The Ministry of Economic Development predicted that inflation will reach zero during the month of September as the ministry pointed out in its previous report that inflation slowed during the previous month to reach 4.31% annually.
The ministry said that the inflation rate in August came in below expectations, noting that in its previous report had suggested a deflation during the month of August estimated between 0% to 0.2% on a monthly basis. The slowdown in inflation was due to the seasonal decline in the prices of vegetables and fruits. For 2019 as a whole, inflation is projected at 3.6% to 3.8%, owing to the lack of consumer lending and the weak dynamic of corporate and mortgage loans.
Russia’s interest rate cuts and the global economy
Due to the increased risk of a slowdown in the global economy, Russian economist and head of the Central Bank of Russia, Elvira Napolina said in an announcement that the bank will consider a key rate cut in the coming period.
She added that a decision on the subject will be made taking into account the actual dynamics and expectations of the target level of inflation, economic development, as well as the identification of risks by external and internal conditions, and reactions the financial markets are on the verge of a future cut.
However, she declined to respond on whether the central bank is ready to cut rates at its next meeting in October, or the next in December and explained that the main rate cut is possible at any of the next three meetings.
US interest rate cut
The Federal Reserve, after several weeks of expectations on the direction of US monetary policy makers on interest rates, unanimously decided to cut rates by 0.25 percentage points.
The official and informal economic circles were more preoccupied with the decision than before, as everyone began to look into the reasons for this decision and whether it was in the interest of the United States or not, especially with the knowledge that the US economy is really strong.
There was also a storm of other questions related to the reasons for this decision: What is the impact of the decision on consumers and the prices of goods and on other currencies because of the very strong link to the US dollar? Also, what are the reactions of banks which are considered to be the most affected by this decision?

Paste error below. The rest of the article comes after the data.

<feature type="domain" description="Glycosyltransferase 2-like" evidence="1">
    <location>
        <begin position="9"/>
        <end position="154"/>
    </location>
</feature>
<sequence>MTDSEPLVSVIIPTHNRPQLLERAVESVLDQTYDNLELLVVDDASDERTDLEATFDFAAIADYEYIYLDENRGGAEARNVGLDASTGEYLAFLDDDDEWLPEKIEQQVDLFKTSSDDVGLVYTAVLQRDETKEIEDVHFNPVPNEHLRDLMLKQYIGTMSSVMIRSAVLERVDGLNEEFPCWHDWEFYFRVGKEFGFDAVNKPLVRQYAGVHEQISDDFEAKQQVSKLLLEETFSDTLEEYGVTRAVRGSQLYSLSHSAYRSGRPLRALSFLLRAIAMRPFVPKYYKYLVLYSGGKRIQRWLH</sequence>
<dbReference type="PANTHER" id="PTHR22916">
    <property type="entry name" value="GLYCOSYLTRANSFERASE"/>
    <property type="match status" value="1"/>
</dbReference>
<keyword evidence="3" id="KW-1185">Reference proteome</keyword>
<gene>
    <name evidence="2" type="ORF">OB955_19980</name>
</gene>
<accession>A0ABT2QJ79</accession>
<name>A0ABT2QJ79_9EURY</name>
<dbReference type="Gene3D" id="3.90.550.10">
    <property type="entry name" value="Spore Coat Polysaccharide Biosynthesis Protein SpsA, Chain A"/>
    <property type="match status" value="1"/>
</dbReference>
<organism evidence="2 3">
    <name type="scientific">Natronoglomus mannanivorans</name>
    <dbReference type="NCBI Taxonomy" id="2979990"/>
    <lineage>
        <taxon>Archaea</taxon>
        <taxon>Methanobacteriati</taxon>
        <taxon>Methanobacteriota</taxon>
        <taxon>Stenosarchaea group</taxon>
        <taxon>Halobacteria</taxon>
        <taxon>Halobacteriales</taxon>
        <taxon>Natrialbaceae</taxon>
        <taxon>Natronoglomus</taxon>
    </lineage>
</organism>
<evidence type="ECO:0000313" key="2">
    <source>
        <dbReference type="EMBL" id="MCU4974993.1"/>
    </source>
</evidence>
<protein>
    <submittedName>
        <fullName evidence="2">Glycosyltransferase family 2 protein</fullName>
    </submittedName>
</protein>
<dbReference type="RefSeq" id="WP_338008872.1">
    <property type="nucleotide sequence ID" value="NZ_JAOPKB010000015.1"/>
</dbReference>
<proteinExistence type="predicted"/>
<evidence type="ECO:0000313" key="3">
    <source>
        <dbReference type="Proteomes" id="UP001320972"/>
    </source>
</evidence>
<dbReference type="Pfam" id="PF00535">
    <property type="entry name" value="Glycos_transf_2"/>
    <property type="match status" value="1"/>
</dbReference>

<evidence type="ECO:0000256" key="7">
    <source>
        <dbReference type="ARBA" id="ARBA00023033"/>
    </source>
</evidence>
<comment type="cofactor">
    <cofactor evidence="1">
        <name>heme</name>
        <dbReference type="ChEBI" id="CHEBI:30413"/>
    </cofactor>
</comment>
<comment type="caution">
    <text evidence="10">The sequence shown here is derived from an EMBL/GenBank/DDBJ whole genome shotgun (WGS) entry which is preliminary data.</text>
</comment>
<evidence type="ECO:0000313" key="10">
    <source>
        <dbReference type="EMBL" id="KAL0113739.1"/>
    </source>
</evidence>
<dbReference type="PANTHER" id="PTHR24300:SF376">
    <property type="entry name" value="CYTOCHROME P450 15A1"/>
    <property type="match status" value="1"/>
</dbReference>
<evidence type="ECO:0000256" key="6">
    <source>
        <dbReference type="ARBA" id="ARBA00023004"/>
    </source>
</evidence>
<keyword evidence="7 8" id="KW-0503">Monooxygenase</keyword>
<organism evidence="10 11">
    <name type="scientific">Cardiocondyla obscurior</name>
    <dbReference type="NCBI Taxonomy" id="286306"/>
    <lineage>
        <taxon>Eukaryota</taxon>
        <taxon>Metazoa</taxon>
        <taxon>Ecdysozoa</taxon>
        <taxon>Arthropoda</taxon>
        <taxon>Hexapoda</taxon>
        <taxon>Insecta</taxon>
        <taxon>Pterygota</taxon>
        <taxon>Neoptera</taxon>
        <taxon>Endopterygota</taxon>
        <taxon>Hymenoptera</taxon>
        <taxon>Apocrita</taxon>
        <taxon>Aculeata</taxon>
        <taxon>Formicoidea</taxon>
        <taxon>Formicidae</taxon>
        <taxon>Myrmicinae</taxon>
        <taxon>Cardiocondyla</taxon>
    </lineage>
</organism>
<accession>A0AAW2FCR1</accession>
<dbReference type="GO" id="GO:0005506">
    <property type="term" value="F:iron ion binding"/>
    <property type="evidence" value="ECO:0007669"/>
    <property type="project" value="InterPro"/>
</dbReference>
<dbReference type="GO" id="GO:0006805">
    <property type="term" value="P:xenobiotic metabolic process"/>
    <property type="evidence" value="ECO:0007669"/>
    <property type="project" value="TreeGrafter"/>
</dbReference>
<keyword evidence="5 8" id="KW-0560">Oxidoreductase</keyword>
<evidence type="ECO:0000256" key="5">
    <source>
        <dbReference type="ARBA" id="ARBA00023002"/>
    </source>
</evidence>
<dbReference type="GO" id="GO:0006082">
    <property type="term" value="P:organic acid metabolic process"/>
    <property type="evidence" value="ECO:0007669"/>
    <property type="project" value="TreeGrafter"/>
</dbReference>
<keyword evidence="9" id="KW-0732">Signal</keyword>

Why slash the interest rates?
Some economists argue that one reason US President Donald Trump is concerned is his belief that low interest rates will help him win the ongoing trade war against China.
Some analysts believe that the main reason for the possible rate cut is US President Donald Trump’s desire for the dollar to be stronger.
With low interest rates, economic theories show that money will move out of the US to find places that offer better interest rates, necessitating capital inflows. This theoretically makes the value of the US currency lower which makes US exports less expensive and imports more expensive.
Another reason for President Donald Trump’s approval of low interest rates is expected to be the fight against the expected economic damage caused by the trade war against China as US manufacturers are expected to be affected by higher steel tariffs while state farmers will suffer.
There may be a slowdown in the economy or a consequent recession, in which US President Donald Trump will be the guilty party, contrary to what has been the case.
After a 2.1% rise in GDP in the second half of this year which is a much higher-than-expected economic growth rate, analysts see difficulty in understanding the economic reason for the decision to cut interest rates only seven months after the last decision to raise it.